The U.S. Supreme Court issued four opinions this morning, all of which the Court has posted on its website. One with particular implications for the free enterprise system, Microsoft v. i4i, will be the subject of a Guest Commentary post later today.
Our focus here will be on the interesting, possibly influential, and certainly entertaining opinions of Justice Scalia in two cases. The unifying theme of the separate opinions is vagueness, and whether courts should continue deferring so readily to Congress or federal agencies which so often draft laws or rules in imprecise or impenetrable language.
InTalk America v. Michigan Bell Telephone, the Court unanimously upheld an FCC regulation requiring providers of local telephone services to make the entrance facilities of their telecom networks available to competitors at cost-based rates. Eight of the nine Justices agreed that the FCC’s regulation was a reasonable interpretation of other FCC regulations, citing to Supreme Court precedents including the 1997 ruling Auer v. Robbins. Justice Scalia concurred in the judgment, using the opportunity to express his “increasing[ ] doubt[ ]” about the “validity” of Auer and its principle. He argued that under a system based on constitutional separation of powers, the person who promulgates a law should not be allowed to interpret it as well. Lacking case law to cite, Justice Scalia quoted Montesquieu’s Spirit of the Laws:
When the legislative and executive powers are united in the same person, or in the same body of magistrates, there can be no liberty; because apprehensions may arise, lest the same monarch or senate should enact tyrannical laws, to execute them in a tyrannical manner.
He also references an on-point law review article by Professor John Manning, and notes he will be “receptive” to reconsidering Auer when it is squarely before the Court.
The second case, Sykes v. United States, provides a good retort to those who claim that the Justices vote unfailingly along partisan lines. In this criminal case, Justice Kennedy wrote the majority opinion, with Justices Kagan and Ginsburg penning one dissent, and Justice Scalia another. The Court held that “felony vehicle flight” is a violent felony under a residual clause in the Armed Career Criminal Act (ACCA), and thus the defendant can be subject to a longer jail sentence.
Justice Scalia’s dissent sarcastically points out that Sykes is the Court’s fourth attempt at interpreting ACCA’s residual clause: “We try to include an ACCA residual-clause case in about every second or third volume of the United States Reports.” After reminding his colleagues that “insanity . . . is doing the same thing over and over again, but expecting different results,” he writes it’s time to declare the clause “void for vagueness.”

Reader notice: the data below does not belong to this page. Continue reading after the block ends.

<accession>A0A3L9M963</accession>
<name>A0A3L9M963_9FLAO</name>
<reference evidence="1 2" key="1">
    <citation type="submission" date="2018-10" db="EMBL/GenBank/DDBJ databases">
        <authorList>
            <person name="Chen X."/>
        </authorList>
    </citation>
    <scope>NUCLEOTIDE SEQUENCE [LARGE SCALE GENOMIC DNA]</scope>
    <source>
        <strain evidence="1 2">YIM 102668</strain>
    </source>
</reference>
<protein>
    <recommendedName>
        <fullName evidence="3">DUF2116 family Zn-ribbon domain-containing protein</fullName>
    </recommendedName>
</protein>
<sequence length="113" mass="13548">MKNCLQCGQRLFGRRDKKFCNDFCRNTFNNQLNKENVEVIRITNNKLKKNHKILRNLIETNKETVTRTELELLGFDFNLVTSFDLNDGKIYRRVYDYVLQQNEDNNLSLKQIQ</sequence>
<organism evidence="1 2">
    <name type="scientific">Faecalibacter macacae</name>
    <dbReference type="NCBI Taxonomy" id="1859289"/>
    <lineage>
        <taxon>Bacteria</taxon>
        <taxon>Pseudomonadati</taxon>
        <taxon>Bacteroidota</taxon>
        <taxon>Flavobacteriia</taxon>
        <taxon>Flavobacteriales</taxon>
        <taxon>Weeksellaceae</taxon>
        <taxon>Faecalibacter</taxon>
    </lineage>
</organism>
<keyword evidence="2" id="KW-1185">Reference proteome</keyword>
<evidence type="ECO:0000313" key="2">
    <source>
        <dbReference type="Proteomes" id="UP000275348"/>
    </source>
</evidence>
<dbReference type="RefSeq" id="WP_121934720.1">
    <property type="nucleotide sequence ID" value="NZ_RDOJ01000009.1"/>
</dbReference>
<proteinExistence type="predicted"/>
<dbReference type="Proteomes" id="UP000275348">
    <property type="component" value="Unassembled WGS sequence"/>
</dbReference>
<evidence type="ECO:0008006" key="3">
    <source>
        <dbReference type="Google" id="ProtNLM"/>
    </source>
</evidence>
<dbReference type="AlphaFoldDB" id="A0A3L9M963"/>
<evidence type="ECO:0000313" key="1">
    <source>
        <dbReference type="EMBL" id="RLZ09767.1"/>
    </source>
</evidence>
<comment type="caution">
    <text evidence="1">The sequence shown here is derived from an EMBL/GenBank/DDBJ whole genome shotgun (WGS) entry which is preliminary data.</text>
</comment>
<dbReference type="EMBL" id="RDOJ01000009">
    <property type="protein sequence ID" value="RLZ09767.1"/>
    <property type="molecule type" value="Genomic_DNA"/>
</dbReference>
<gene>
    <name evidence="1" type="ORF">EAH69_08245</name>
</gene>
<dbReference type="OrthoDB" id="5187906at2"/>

The Scaliaistic broadsides continue throughout the dissent. He labels the Court’s majority “today’s tutti-frutti opinion,” and scolds, “Supreme Court briefs are an inappropriate place to develop the key facts in a case.” The point he makes is an important one, especially for those concerned, as WLF is, about the rampant criminalization of business conduct: people “of ordinary intelligence” deserve “fair notice” of a law’s reach. His concluding paragraph merits full reprinting, with some deserving emphasis:
We face a Congress that puts forth an ever-increasing volume of laws in general, and of criminal laws in particular. It should be no surprise that as the volume increases, so do the number of imprecise laws. And no surprise that our indulgence of imprecisions that violate the Constitution encourages imprecisions that violate the Constitution. Fuzzy, leave-the-details-to-be-sorted-out-by-the-courts legislation is attractive to the Congressman who wants credit for addressing a national problem but does not have the time (or perhaps the votes) to grapple with the nitty-gritty. In the field of criminal law, at least, it is time to call a halt. I do not think it would be a radical step—indeed, I think it would be highly responsible—to limit ACCA to the named violent crimes. Congress can quickly add what it wishes. Because the majority prefers to let vagueness reign, I respectfully dissent.